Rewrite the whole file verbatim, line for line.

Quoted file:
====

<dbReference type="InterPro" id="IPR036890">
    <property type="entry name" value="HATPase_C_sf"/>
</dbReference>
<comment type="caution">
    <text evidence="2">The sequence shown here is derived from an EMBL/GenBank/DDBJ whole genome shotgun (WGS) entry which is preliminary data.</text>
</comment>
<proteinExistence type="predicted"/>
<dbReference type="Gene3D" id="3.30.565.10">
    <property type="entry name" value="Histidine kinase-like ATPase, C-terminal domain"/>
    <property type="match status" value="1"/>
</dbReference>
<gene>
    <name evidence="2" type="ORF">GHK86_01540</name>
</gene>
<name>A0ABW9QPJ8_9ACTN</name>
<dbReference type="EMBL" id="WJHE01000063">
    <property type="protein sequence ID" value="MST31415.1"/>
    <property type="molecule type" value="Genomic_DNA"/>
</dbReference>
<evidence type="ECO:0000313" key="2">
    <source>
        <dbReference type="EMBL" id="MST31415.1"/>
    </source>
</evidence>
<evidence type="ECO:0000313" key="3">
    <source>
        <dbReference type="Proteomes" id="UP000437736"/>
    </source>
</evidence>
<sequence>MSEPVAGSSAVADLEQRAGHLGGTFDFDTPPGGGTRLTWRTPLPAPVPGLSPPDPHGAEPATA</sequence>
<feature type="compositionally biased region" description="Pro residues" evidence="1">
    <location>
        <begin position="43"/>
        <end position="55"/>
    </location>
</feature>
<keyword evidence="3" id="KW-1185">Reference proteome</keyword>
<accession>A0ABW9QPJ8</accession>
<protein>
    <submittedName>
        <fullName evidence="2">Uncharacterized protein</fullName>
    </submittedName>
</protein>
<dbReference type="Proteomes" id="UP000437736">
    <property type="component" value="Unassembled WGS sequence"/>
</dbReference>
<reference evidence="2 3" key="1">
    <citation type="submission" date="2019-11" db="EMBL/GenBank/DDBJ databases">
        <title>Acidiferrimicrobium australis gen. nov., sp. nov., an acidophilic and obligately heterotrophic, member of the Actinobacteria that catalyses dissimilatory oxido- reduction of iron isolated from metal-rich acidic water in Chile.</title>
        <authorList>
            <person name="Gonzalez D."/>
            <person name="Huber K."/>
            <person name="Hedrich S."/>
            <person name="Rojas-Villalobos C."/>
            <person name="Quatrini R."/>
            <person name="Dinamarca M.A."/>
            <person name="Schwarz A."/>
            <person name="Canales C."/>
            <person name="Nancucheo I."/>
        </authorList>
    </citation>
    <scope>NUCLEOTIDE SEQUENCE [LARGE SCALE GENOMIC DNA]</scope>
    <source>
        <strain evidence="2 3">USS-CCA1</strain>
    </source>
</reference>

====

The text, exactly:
<dbReference type="InterPro" id="IPR036890">
    <property type="entry name" value="HATPase_C_sf"/>
</dbReference>
<comment type="caution">
    <text evidence="2">The sequence shown here is derived from an EMBL/GenBank/DDBJ whole genome shotgun (WGS) entry which is preliminary data.</text>
</comment>
<proteinExistence type="predicted"/>
<dbReference type="Gene3D" id="3.30.565.10">
    <property type="entry name" value="Histidine kinase-like ATPase, C-terminal domain"/>
    <property type="match status" value="1"/>
</dbReference>
<gene>
    <name evidence="2" type="ORF">GHK86_01540</name>
</gene>
<name>A0ABW9QPJ8_9ACTN</name>
<dbReference type="EMBL" id="WJHE01000063">
    <property type="protein sequence ID" value="MST31415.1"/>
    <property type="molecule type" value="Genomic_DNA"/>
</dbReference>
<evidence type="ECO:0000313" key="2">
    <source>
        <dbReference type="EMBL" id="MST31415.1"/>
    </source>
</evidence>
<evidence type="ECO:0000313" key="3">
    <source>
        <dbReference type="Proteomes" id="UP000437736"/>
    </source>
</evidence>
<sequence>MSEPVAGSSAVADLEQRAGHLGGTFDFDTPPGGGTRLTWRTPLPAPVPGLSPPDPHGAEPATA</sequence>
<feature type="compositionally biased region" description="Pro residues" evidence="1">
    <location>
        <begin position="43"/>
        <end position="55"/>
    </location>
</feature>
<keyword evidence="3" id="KW-1185">Reference proteome</keyword>
<accession>A0ABW9QPJ8</accession>
<protein>
    <submittedName>
        <fullName evidence="2">Uncharacterized protein</fullName>
    </submittedName>
</protein>
<dbReference type="Proteomes" id="UP000437736">
    <property type="component" value="Unassembled WGS sequence"/>
</dbReference>
<reference evidence="2 3" key="1">
    <citation type="submission" date="2019-11" db="EMBL/GenBank/DDBJ databases">
        <title>Acidiferrimicrobium australis gen. nov., sp. nov., an acidophilic and obligately heterotrophic, member of the Actinobacteria that catalyses dissimilatory oxido- reduction of iron isolated from metal-rich acidic water in Chile.</title>
        <authorList>
            <person name="Gonzalez D."/>
            <person name="Huber K."/>
            <person name="Hedrich S."/>
            <person name="Rojas-Villalobos C."/>
            <person name="Quatrini R."/>
            <person name="Dinamarca M.A."/>
            <person name="Schwarz A."/>
            <person name="Canales C."/>
            <person name="Nancucheo I."/>
        </authorList>
    </citation>
    <scope>NUCLEOTIDE SEQUENCE [LARGE SCALE GENOMIC DNA]</scope>
    <source>
        <strain evidence="2 3">USS-CCA1</strain>
    </source>
</reference>